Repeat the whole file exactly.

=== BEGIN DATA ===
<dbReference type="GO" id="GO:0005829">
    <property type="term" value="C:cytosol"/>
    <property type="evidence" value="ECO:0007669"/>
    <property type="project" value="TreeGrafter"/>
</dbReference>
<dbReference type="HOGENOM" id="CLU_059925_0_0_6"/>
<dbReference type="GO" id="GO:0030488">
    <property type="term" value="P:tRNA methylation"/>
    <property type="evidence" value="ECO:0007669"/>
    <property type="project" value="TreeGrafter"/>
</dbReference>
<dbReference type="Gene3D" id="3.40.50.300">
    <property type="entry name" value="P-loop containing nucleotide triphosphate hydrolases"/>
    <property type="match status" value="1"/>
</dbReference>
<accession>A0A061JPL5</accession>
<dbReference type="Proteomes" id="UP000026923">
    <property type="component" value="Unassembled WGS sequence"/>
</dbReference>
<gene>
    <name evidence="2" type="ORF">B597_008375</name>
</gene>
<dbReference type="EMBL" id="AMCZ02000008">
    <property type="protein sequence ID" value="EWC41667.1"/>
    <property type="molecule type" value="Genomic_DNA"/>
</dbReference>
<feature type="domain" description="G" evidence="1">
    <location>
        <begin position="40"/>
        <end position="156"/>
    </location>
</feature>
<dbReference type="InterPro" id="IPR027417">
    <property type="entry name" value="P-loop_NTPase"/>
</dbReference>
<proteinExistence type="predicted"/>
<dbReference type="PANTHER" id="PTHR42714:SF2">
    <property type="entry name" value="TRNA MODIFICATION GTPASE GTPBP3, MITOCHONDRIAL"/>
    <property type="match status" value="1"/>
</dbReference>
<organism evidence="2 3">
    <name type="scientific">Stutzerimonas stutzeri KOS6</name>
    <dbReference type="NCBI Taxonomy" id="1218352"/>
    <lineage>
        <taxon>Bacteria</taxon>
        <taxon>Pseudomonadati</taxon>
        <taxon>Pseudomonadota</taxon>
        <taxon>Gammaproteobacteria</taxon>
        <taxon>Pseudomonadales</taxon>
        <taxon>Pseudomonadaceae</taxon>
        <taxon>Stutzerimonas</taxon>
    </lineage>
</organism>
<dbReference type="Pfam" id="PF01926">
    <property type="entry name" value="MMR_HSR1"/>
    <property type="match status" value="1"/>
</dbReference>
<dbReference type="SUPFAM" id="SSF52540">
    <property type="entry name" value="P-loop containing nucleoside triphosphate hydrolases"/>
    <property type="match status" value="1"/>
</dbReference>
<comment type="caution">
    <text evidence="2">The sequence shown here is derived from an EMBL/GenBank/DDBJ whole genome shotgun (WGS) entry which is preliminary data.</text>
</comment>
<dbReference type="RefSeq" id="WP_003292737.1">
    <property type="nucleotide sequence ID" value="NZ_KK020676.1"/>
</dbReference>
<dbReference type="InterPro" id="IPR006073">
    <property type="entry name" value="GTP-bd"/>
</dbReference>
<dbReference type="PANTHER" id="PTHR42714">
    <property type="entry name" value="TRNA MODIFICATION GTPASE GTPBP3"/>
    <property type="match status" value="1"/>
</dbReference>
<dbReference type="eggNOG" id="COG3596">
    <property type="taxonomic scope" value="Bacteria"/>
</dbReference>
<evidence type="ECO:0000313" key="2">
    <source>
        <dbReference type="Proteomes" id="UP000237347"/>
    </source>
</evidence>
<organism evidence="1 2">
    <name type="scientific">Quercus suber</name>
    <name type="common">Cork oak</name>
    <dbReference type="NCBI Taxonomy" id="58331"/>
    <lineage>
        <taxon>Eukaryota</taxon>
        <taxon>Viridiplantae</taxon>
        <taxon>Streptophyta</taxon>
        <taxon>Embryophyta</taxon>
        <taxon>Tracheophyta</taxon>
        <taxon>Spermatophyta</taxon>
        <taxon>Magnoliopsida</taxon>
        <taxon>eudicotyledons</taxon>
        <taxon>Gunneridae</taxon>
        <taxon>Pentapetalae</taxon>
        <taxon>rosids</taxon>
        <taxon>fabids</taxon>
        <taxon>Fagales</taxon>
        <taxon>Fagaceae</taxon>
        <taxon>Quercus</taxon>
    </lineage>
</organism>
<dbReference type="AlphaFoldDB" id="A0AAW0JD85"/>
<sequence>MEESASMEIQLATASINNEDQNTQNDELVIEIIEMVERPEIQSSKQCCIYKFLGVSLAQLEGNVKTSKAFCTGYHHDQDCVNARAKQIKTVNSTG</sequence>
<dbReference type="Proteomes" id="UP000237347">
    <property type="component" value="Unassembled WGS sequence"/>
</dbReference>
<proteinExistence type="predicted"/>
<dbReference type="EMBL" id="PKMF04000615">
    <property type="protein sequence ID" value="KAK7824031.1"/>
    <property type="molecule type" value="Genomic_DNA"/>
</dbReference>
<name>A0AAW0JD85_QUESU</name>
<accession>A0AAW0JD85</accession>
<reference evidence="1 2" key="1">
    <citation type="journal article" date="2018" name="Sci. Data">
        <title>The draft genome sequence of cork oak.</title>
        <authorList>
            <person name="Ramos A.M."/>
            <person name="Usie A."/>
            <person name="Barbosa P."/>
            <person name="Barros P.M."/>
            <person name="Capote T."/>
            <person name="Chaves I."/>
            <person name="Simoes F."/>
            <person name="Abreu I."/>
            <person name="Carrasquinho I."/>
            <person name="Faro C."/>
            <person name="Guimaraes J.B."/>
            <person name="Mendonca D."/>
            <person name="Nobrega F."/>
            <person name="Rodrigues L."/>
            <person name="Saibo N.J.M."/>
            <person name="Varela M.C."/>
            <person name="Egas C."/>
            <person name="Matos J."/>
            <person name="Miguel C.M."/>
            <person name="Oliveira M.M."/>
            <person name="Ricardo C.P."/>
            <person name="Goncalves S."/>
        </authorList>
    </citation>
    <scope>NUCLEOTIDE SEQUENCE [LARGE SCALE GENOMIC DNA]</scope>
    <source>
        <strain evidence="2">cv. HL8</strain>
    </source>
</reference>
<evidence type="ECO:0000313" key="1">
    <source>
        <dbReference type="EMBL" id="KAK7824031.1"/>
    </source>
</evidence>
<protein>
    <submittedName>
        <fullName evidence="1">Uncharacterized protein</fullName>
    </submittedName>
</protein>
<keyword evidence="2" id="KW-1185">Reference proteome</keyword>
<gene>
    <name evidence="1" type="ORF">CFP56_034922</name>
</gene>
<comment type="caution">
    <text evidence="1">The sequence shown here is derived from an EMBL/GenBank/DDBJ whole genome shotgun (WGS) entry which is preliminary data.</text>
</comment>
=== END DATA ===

<dbReference type="GO" id="GO:0005829">
    <property type="term" value="C:cytosol"/>
    <property type="evidence" value="ECO:0007669"/>
    <property type="project" value="TreeGrafter"/>
</dbReference>
<dbReference type="HOGENOM" id="CLU_059925_0_0_6"/>
<dbReference type="GO" id="GO:0030488">
    <property type="term" value="P:tRNA methylation"/>
    <property type="evidence" value="ECO:0007669"/>
    <property type="project" value="TreeGrafter"/>
</dbReference>
<dbReference type="Gene3D" id="3.40.50.300">
    <property type="entry name" value="P-loop containing nucleotide triphosphate hydrolases"/>
    <property type="match status" value="1"/>
</dbReference>
<accession>A0A061JPL5</accession>
<dbReference type="Proteomes" id="UP000026923">
    <property type="component" value="Unassembled WGS sequence"/>
</dbReference>
<gene>
    <name evidence="2" type="ORF">B597_008375</name>
</gene>
<dbReference type="EMBL" id="AMCZ02000008">
    <property type="protein sequence ID" value="EWC41667.1"/>
    <property type="molecule type" value="Genomic_DNA"/>
</dbReference>
<feature type="domain" description="G" evidence="1">
    <location>
        <begin position="40"/>
        <end position="156"/>
    </location>
</feature>
<dbReference type="InterPro" id="IPR027417">
    <property type="entry name" value="P-loop_NTPase"/>
</dbReference>
<proteinExistence type="predicted"/>
<dbReference type="PANTHER" id="PTHR42714:SF2">
    <property type="entry name" value="TRNA MODIFICATION GTPASE GTPBP3, MITOCHONDRIAL"/>
    <property type="match status" value="1"/>
</dbReference>
<organism evidence="2 3">
    <name type="scientific">Stutzerimonas stutzeri KOS6</name>
    <dbReference type="NCBI Taxonomy" id="1218352"/>
    <lineage>
        <taxon>Bacteria</taxon>
        <taxon>Pseudomonadati</taxon>
        <taxon>Pseudomonadota</taxon>
        <taxon>Gammaproteobacteria</taxon>
        <taxon>Pseudomonadales</taxon>
        <taxon>Pseudomonadaceae</taxon>
        <taxon>Stutzerimonas</taxon>
    </lineage>
</organism>
<dbReference type="Pfam" id="PF01926">
    <property type="entry name" value="MMR_HSR1"/>
    <property type="match status" value="1"/>
</dbReference>
<dbReference type="SUPFAM" id="SSF52540">
    <property type="entry name" value="P-loop containing nucleoside triphosphate hydrolases"/>
    <property type="match status" value="1"/>
</dbReference>
<comment type="caution">
    <text evidence="2">The sequence shown here is derived from an EMBL/GenBank/DDBJ whole genome shotgun (WGS) entry which is preliminary data.</text>
</comment>
<dbReference type="RefSeq" id="WP_003292737.1">
    <property type="nucleotide sequence ID" value="NZ_KK020676.1"/>
</dbReference>
<dbReference type="InterPro" id="IPR006073">
    <property type="entry name" value="GTP-bd"/>
</dbReference>
<dbReference type="PANTHER" id="PTHR42714">
    <property type="entry name" value="TRNA MODIFICATION GTPASE GTPBP3"/>
    <property type="match status" value="1"/>
</dbReference>
<dbReference type="eggNOG" id="COG3596">
    <property type="taxonomic scope" value="Bacteria"/>
</dbReference>
<evidence type="ECO:0000313" key="2">
    <source>
        <dbReference type="Proteomes" id="UP000237347"/>
    </source>
</evidence>
<organism evidence="1 2">
    <name type="scientific">Quercus suber</name>
    <name type="common">Cork oak</name>
    <dbReference type="NCBI Taxonomy" id="58331"/>
    <lineage>
        <taxon>Eukaryota</taxon>
        <taxon>Viridiplantae</taxon>
        <taxon>Streptophyta</taxon>
        <taxon>Embryophyta</taxon>
        <taxon>Tracheophyta</taxon>
        <taxon>Spermatophyta</taxon>
        <taxon>Magnoliopsida</taxon>
        <taxon>eudicotyledons</taxon>
        <taxon>Gunneridae</taxon>
        <taxon>Pentapetalae</taxon>
        <taxon>rosids</taxon>
        <taxon>fabids</taxon>
        <taxon>Fagales</taxon>
        <taxon>Fagaceae</taxon>
        <taxon>Quercus</taxon>
    </lineage>
</organism>
<dbReference type="AlphaFoldDB" id="A0AAW0JD85"/>
<sequence>MEESASMEIQLATASINNEDQNTQNDELVIEIIEMVERPEIQSSKQCCIYKFLGVSLAQLEGNVKTSKAFCTGYHHDQDCVNARAKQIKTVNSTG</sequence>
<dbReference type="Proteomes" id="UP000237347">
    <property type="component" value="Unassembled WGS sequence"/>
</dbReference>
<proteinExistence type="predicted"/>
<dbReference type="EMBL" id="PKMF04000615">
    <property type="protein sequence ID" value="KAK7824031.1"/>
    <property type="molecule type" value="Genomic_DNA"/>
</dbReference>
<name>A0AAW0JD85_QUESU</name>
<accession>A0AAW0JD85</accession>
<reference evidence="1 2" key="1">
    <citation type="journal article" date="2018" name="Sci. Data">
        <title>The draft genome sequence of cork oak.</title>
        <authorList>
            <person name="Ramos A.M."/>
            <person name="Usie A."/>
            <person name="Barbosa P."/>
            <person name="Barros P.M."/>
            <person name="Capote T."/>
            <person name="Chaves I."/>
            <person name="Simoes F."/>
            <person name="Abreu I."/>
            <person name="Carrasquinho I."/>
            <person name="Faro C."/>
            <person name="Guimaraes J.B."/>
            <person name="Mendonca D."/>
            <person name="Nobrega F."/>
            <person name="Rodrigues L."/>
            <person name="Saibo N.J.M."/>
            <person name="Varela M.C."/>
            <person name="Egas C."/>
            <person name="Matos J."/>
            <person name="Miguel C.M."/>
            <person name="Oliveira M.M."/>
            <person name="Ricardo C.P."/>
            <person name="Goncalves S."/>
        </authorList>
    </citation>
    <scope>NUCLEOTIDE SEQUENCE [LARGE SCALE GENOMIC DNA]</scope>
    <source>
        <strain evidence="2">cv. HL8</strain>
    </source>
</reference>
<evidence type="ECO:0000313" key="1">
    <source>
        <dbReference type="EMBL" id="KAK7824031.1"/>
    </source>
</evidence>
<protein>
    <submittedName>
        <fullName evidence="1">Uncharacterized protein</fullName>
    </submittedName>
</protein>
<keyword evidence="2" id="KW-1185">Reference proteome</keyword>
<gene>
    <name evidence="1" type="ORF">CFP56_034922</name>
</gene>
<comment type="caution">
    <text evidence="1">The sequence shown here is derived from an EMBL/GenBank/DDBJ whole genome shotgun (WGS) entry which is preliminary data.</text>
</comment>